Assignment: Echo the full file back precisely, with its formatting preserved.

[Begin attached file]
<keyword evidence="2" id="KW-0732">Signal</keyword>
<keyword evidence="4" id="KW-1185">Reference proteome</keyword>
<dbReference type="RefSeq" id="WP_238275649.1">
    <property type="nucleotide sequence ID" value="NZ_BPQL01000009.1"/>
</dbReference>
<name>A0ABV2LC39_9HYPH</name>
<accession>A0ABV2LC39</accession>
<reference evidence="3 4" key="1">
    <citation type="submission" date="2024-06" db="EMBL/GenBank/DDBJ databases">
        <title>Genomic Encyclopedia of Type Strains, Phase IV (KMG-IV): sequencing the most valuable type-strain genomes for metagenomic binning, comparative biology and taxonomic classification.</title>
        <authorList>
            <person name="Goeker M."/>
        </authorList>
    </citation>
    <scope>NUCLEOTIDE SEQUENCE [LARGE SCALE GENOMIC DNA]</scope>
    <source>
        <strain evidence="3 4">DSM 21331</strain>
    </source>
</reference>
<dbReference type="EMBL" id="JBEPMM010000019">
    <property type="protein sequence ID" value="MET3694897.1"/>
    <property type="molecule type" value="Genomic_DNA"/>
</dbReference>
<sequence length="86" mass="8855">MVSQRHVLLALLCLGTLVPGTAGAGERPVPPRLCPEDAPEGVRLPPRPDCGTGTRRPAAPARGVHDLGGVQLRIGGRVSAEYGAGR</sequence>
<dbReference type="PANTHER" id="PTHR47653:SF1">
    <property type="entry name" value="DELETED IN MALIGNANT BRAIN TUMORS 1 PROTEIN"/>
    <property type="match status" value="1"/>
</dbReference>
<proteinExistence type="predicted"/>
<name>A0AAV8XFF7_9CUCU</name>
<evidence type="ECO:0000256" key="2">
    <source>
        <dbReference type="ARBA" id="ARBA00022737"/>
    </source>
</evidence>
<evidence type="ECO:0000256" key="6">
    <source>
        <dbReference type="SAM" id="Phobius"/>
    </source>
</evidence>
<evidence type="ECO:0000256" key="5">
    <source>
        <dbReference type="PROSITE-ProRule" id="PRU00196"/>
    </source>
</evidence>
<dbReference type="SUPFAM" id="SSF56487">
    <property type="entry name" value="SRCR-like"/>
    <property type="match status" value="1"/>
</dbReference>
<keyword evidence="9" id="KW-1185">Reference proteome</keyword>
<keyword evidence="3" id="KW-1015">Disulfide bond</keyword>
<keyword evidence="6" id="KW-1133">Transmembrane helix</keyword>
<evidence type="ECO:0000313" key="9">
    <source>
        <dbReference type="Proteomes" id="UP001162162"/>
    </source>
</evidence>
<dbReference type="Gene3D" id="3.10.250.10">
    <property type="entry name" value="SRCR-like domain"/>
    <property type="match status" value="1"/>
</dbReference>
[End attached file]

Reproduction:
<keyword evidence="2" id="KW-0732">Signal</keyword>
<keyword evidence="4" id="KW-1185">Reference proteome</keyword>
<dbReference type="RefSeq" id="WP_238275649.1">
    <property type="nucleotide sequence ID" value="NZ_BPQL01000009.1"/>
</dbReference>
<name>A0ABV2LC39_9HYPH</name>
<accession>A0ABV2LC39</accession>
<reference evidence="3 4" key="1">
    <citation type="submission" date="2024-06" db="EMBL/GenBank/DDBJ databases">
        <title>Genomic Encyclopedia of Type Strains, Phase IV (KMG-IV): sequencing the most valuable type-strain genomes for metagenomic binning, comparative biology and taxonomic classification.</title>
        <authorList>
            <person name="Goeker M."/>
        </authorList>
    </citation>
    <scope>NUCLEOTIDE SEQUENCE [LARGE SCALE GENOMIC DNA]</scope>
    <source>
        <strain evidence="3 4">DSM 21331</strain>
    </source>
</reference>
<dbReference type="EMBL" id="JBEPMM010000019">
    <property type="protein sequence ID" value="MET3694897.1"/>
    <property type="molecule type" value="Genomic_DNA"/>
</dbReference>
<sequence length="86" mass="8855">MVSQRHVLLALLCLGTLVPGTAGAGERPVPPRLCPEDAPEGVRLPPRPDCGTGTRRPAAPARGVHDLGGVQLRIGGRVSAEYGAGR</sequence>
<dbReference type="PANTHER" id="PTHR47653:SF1">
    <property type="entry name" value="DELETED IN MALIGNANT BRAIN TUMORS 1 PROTEIN"/>
    <property type="match status" value="1"/>
</dbReference>
<proteinExistence type="predicted"/>
<name>A0AAV8XFF7_9CUCU</name>
<evidence type="ECO:0000256" key="2">
    <source>
        <dbReference type="ARBA" id="ARBA00022737"/>
    </source>
</evidence>
<evidence type="ECO:0000256" key="6">
    <source>
        <dbReference type="SAM" id="Phobius"/>
    </source>
</evidence>
<evidence type="ECO:0000256" key="5">
    <source>
        <dbReference type="PROSITE-ProRule" id="PRU00196"/>
    </source>
</evidence>
<dbReference type="SUPFAM" id="SSF56487">
    <property type="entry name" value="SRCR-like"/>
    <property type="match status" value="1"/>
</dbReference>
<keyword evidence="9" id="KW-1185">Reference proteome</keyword>
<keyword evidence="3" id="KW-1015">Disulfide bond</keyword>
<keyword evidence="6" id="KW-1133">Transmembrane helix</keyword>
<evidence type="ECO:0000313" key="9">
    <source>
        <dbReference type="Proteomes" id="UP001162162"/>
    </source>
</evidence>
<dbReference type="Gene3D" id="3.10.250.10">
    <property type="entry name" value="SRCR-like domain"/>
    <property type="match status" value="1"/>
</dbReference>